After a Mistake Cost Him Victory, UAE Swimmer Aims for Gold at Special Olympics
By Muhammed Aladdin
FINA, the international swimming federation, ruled that at the end of a race a swimmer has to touch the pool’s wall with both hands to finish. In the 2015 Los Angeles Special Olympics, Abdullah Al-Tajir touched with one hand and raised the other in celebration, costing him the gold medal. Four years later, on his home turf, the champion is determined not to repeat the mistake.
When victory first slipped out of the 26-year-old champion, he was devastated, but the pain helped him in his training for the 2019 Special Olympics, which was set to be in his own country, the UAE. This time around, Al-Tajer dreams of a golden double, defending his 50-meter freestyle title and winning the 50-meter breaststroke race.
The young Emirati is one of 300 athletes with learning and cognitive disabilities from the UAE who will be competing in the 2019 Special Olympics, the first edition ever to be held in the MENA region.
According to an interview with The National, when asked why he wants to win, Al-Tajir said that he wants to make the President of the UAE Sheikh Khalifa and the people of the Emirates happy. And, indeed, people do love him.
In 2004, in Tunisia’s regional competition, Al-Tajir was 12 years of age when he won his first gold medal. Three years later at the Shanghai Special Olympics, he picked up two gold medals, the first time the UAE wins swimming gold medals at a global event. Now, he leads the UAE national team, motivating younger swimmers.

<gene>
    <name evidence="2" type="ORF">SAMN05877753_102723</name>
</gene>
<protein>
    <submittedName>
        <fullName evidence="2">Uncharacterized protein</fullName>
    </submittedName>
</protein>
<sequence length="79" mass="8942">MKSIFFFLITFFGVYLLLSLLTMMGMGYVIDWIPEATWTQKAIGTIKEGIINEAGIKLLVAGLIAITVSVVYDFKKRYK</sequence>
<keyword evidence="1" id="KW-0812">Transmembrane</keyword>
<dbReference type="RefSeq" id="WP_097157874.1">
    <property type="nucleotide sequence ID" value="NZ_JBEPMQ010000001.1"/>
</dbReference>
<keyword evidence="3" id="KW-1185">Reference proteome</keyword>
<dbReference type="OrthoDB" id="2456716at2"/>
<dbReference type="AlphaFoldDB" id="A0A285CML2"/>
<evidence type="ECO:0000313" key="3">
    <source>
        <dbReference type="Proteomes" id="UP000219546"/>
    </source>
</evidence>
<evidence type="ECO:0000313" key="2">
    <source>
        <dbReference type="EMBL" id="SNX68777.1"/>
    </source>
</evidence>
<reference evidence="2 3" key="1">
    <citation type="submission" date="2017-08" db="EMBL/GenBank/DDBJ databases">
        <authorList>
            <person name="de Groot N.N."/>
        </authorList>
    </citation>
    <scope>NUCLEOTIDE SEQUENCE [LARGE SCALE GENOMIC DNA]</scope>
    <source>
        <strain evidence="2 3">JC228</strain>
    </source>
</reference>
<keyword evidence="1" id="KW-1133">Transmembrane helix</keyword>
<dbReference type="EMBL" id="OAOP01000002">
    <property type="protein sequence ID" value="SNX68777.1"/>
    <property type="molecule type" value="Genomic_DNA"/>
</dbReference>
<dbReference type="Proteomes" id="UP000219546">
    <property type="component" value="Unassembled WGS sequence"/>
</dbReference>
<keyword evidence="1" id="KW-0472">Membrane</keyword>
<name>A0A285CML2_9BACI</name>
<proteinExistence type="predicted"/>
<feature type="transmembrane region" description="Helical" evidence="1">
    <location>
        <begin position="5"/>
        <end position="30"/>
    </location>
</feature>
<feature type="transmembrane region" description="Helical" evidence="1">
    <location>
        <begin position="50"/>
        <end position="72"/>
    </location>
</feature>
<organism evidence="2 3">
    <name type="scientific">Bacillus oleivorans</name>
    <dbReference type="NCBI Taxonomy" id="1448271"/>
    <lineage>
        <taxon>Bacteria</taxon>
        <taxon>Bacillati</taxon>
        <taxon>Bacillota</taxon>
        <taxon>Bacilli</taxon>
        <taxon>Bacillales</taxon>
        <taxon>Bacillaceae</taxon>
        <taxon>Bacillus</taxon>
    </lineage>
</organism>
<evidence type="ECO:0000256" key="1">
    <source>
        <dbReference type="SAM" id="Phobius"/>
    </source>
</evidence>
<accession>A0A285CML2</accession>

Coach Jamal Nasser, who has been working with the special needs team for 15 years, believes that young stars like Abdullah Al-Tajir send strong positive messages to parents around the world who still cannot cope with the stigma surrounding disability.
The veteran coach has seen how Al-Tajir developed from a loner to a leader. “Abdullah now likes to share what he is doing. He does not want to be alone like before,” he said as he smiled watching Al-Tajir help other teammates with their strokes.
With his passion for guitar and his love for Rapper 50 Cent, Al-Tajir is shattering stereotypes and inspiring millions all around the Arab World. He is helping us realize that reaching out to people with disabilities can help us as much as it helps them.